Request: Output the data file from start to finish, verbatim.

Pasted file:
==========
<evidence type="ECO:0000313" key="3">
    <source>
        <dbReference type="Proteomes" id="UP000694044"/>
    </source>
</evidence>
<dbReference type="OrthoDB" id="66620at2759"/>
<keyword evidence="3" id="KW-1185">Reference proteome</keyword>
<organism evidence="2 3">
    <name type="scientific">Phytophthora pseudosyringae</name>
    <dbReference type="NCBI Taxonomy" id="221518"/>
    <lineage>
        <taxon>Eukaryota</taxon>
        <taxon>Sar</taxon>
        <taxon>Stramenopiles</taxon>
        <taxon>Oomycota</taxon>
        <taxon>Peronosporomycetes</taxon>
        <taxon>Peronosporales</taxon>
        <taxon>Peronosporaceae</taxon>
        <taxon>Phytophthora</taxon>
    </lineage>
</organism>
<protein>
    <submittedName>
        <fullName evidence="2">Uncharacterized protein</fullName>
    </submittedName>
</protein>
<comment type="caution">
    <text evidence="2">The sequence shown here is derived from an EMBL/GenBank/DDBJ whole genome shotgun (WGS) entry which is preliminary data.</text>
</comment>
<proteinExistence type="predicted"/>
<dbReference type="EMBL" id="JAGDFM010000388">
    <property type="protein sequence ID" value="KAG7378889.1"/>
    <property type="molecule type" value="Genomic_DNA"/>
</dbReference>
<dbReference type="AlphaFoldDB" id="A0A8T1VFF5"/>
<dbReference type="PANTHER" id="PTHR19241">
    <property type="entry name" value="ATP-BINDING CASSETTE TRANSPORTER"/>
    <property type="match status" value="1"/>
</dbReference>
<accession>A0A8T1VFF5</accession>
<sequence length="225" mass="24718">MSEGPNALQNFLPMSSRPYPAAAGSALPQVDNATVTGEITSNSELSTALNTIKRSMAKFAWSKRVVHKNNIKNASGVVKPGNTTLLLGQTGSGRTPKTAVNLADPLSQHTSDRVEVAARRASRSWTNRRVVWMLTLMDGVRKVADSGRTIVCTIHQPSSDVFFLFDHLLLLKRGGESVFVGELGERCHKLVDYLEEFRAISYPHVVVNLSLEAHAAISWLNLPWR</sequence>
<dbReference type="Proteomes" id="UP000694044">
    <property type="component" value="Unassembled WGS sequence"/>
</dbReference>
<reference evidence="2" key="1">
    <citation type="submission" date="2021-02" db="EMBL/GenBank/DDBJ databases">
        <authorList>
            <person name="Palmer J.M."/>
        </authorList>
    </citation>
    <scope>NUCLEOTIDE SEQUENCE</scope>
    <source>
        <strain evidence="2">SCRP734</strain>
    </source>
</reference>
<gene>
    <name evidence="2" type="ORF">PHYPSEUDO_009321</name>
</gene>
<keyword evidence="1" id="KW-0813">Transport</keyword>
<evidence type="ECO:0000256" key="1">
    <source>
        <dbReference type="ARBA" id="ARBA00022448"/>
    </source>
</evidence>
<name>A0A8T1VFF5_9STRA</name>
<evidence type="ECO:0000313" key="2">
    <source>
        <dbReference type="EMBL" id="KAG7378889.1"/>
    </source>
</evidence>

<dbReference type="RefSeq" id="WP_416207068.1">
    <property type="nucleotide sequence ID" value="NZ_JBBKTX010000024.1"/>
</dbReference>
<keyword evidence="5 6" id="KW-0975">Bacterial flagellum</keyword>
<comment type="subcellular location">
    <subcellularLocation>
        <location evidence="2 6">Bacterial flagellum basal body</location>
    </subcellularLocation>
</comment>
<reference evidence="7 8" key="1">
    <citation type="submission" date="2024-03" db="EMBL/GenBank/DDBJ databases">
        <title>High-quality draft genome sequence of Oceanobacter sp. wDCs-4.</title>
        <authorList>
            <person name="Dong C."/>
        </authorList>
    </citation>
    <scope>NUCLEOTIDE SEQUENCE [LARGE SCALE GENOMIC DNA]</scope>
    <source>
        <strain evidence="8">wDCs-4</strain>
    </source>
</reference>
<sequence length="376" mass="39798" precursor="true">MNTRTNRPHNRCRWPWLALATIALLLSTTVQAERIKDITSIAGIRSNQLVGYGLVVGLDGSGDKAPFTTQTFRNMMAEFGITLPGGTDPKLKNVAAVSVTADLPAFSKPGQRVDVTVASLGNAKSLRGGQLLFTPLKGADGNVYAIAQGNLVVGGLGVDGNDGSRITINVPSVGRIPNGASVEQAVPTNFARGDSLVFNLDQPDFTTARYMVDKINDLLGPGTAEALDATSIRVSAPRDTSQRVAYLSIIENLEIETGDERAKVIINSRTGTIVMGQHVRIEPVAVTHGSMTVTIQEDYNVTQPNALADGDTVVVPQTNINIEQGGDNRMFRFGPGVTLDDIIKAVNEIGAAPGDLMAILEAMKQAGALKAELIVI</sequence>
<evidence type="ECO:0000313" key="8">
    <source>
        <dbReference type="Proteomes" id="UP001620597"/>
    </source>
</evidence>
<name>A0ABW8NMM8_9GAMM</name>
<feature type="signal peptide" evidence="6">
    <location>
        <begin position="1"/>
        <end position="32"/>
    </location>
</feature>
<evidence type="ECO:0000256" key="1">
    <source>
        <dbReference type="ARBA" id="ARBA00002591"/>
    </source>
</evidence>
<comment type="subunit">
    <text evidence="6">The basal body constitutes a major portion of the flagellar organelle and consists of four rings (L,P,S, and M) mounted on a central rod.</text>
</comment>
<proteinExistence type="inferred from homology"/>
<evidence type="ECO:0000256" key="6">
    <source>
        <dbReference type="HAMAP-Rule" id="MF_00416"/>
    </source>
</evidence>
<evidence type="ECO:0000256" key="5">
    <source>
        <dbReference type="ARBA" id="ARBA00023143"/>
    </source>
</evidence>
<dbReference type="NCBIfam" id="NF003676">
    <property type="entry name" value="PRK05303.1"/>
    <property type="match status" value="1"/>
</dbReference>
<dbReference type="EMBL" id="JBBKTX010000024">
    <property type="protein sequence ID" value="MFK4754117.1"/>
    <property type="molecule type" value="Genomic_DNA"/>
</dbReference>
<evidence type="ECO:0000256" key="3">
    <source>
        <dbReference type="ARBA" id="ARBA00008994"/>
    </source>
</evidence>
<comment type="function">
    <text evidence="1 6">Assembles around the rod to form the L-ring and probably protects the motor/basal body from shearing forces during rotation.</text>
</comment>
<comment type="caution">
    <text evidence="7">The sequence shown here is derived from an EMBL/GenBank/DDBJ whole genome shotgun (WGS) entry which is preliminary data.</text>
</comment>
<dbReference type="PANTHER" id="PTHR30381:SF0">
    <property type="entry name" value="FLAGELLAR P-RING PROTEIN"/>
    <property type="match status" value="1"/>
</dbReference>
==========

<evidence type="ECO:0000313" key="3">
    <source>
        <dbReference type="Proteomes" id="UP000694044"/>
    </source>
</evidence>
<dbReference type="OrthoDB" id="66620at2759"/>
<keyword evidence="3" id="KW-1185">Reference proteome</keyword>
<organism evidence="2 3">
    <name type="scientific">Phytophthora pseudosyringae</name>
    <dbReference type="NCBI Taxonomy" id="221518"/>
    <lineage>
        <taxon>Eukaryota</taxon>
        <taxon>Sar</taxon>
        <taxon>Stramenopiles</taxon>
        <taxon>Oomycota</taxon>
        <taxon>Peronosporomycetes</taxon>
        <taxon>Peronosporales</taxon>
        <taxon>Peronosporaceae</taxon>
        <taxon>Phytophthora</taxon>
    </lineage>
</organism>
<protein>
    <submittedName>
        <fullName evidence="2">Uncharacterized protein</fullName>
    </submittedName>
</protein>
<comment type="caution">
    <text evidence="2">The sequence shown here is derived from an EMBL/GenBank/DDBJ whole genome shotgun (WGS) entry which is preliminary data.</text>
</comment>
<proteinExistence type="predicted"/>
<dbReference type="EMBL" id="JAGDFM010000388">
    <property type="protein sequence ID" value="KAG7378889.1"/>
    <property type="molecule type" value="Genomic_DNA"/>
</dbReference>
<dbReference type="AlphaFoldDB" id="A0A8T1VFF5"/>
<dbReference type="PANTHER" id="PTHR19241">
    <property type="entry name" value="ATP-BINDING CASSETTE TRANSPORTER"/>
    <property type="match status" value="1"/>
</dbReference>
<accession>A0A8T1VFF5</accession>
<sequence length="225" mass="24718">MSEGPNALQNFLPMSSRPYPAAAGSALPQVDNATVTGEITSNSELSTALNTIKRSMAKFAWSKRVVHKNNIKNASGVVKPGNTTLLLGQTGSGRTPKTAVNLADPLSQHTSDRVEVAARRASRSWTNRRVVWMLTLMDGVRKVADSGRTIVCTIHQPSSDVFFLFDHLLLLKRGGESVFVGELGERCHKLVDYLEEFRAISYPHVVVNLSLEAHAAISWLNLPWR</sequence>
<dbReference type="Proteomes" id="UP000694044">
    <property type="component" value="Unassembled WGS sequence"/>
</dbReference>
<reference evidence="2" key="1">
    <citation type="submission" date="2021-02" db="EMBL/GenBank/DDBJ databases">
        <authorList>
            <person name="Palmer J.M."/>
        </authorList>
    </citation>
    <scope>NUCLEOTIDE SEQUENCE</scope>
    <source>
        <strain evidence="2">SCRP734</strain>
    </source>
</reference>
<gene>
    <name evidence="2" type="ORF">PHYPSEUDO_009321</name>
</gene>
<keyword evidence="1" id="KW-0813">Transport</keyword>
<evidence type="ECO:0000256" key="1">
    <source>
        <dbReference type="ARBA" id="ARBA00022448"/>
    </source>
</evidence>
<name>A0A8T1VFF5_9STRA</name>
<evidence type="ECO:0000313" key="2">
    <source>
        <dbReference type="EMBL" id="KAG7378889.1"/>
    </source>
</evidence>

<dbReference type="RefSeq" id="WP_416207068.1">
    <property type="nucleotide sequence ID" value="NZ_JBBKTX010000024.1"/>
</dbReference>
<keyword evidence="5 6" id="KW-0975">Bacterial flagellum</keyword>
<comment type="subcellular location">
    <subcellularLocation>
        <location evidence="2 6">Bacterial flagellum basal body</location>
    </subcellularLocation>
</comment>
<reference evidence="7 8" key="1">
    <citation type="submission" date="2024-03" db="EMBL/GenBank/DDBJ databases">
        <title>High-quality draft genome sequence of Oceanobacter sp. wDCs-4.</title>
        <authorList>
            <person name="Dong C."/>
        </authorList>
    </citation>
    <scope>NUCLEOTIDE SEQUENCE [LARGE SCALE GENOMIC DNA]</scope>
    <source>
        <strain evidence="8">wDCs-4</strain>
    </source>
</reference>
<sequence length="376" mass="39798" precursor="true">MNTRTNRPHNRCRWPWLALATIALLLSTTVQAERIKDITSIAGIRSNQLVGYGLVVGLDGSGDKAPFTTQTFRNMMAEFGITLPGGTDPKLKNVAAVSVTADLPAFSKPGQRVDVTVASLGNAKSLRGGQLLFTPLKGADGNVYAIAQGNLVVGGLGVDGNDGSRITINVPSVGRIPNGASVEQAVPTNFARGDSLVFNLDQPDFTTARYMVDKINDLLGPGTAEALDATSIRVSAPRDTSQRVAYLSIIENLEIETGDERAKVIINSRTGTIVMGQHVRIEPVAVTHGSMTVTIQEDYNVTQPNALADGDTVVVPQTNINIEQGGDNRMFRFGPGVTLDDIIKAVNEIGAAPGDLMAILEAMKQAGALKAELIVI</sequence>
<evidence type="ECO:0000313" key="8">
    <source>
        <dbReference type="Proteomes" id="UP001620597"/>
    </source>
</evidence>
<name>A0ABW8NMM8_9GAMM</name>
<feature type="signal peptide" evidence="6">
    <location>
        <begin position="1"/>
        <end position="32"/>
    </location>
</feature>
<evidence type="ECO:0000256" key="1">
    <source>
        <dbReference type="ARBA" id="ARBA00002591"/>
    </source>
</evidence>
<comment type="subunit">
    <text evidence="6">The basal body constitutes a major portion of the flagellar organelle and consists of four rings (L,P,S, and M) mounted on a central rod.</text>
</comment>
<proteinExistence type="inferred from homology"/>
<evidence type="ECO:0000256" key="6">
    <source>
        <dbReference type="HAMAP-Rule" id="MF_00416"/>
    </source>
</evidence>
<evidence type="ECO:0000256" key="5">
    <source>
        <dbReference type="ARBA" id="ARBA00023143"/>
    </source>
</evidence>
<dbReference type="NCBIfam" id="NF003676">
    <property type="entry name" value="PRK05303.1"/>
    <property type="match status" value="1"/>
</dbReference>
<dbReference type="EMBL" id="JBBKTX010000024">
    <property type="protein sequence ID" value="MFK4754117.1"/>
    <property type="molecule type" value="Genomic_DNA"/>
</dbReference>
<evidence type="ECO:0000256" key="3">
    <source>
        <dbReference type="ARBA" id="ARBA00008994"/>
    </source>
</evidence>
<comment type="function">
    <text evidence="1 6">Assembles around the rod to form the L-ring and probably protects the motor/basal body from shearing forces during rotation.</text>
</comment>
<comment type="caution">
    <text evidence="7">The sequence shown here is derived from an EMBL/GenBank/DDBJ whole genome shotgun (WGS) entry which is preliminary data.</text>
</comment>
<dbReference type="PANTHER" id="PTHR30381:SF0">
    <property type="entry name" value="FLAGELLAR P-RING PROTEIN"/>
    <property type="match status" value="1"/>
</dbReference>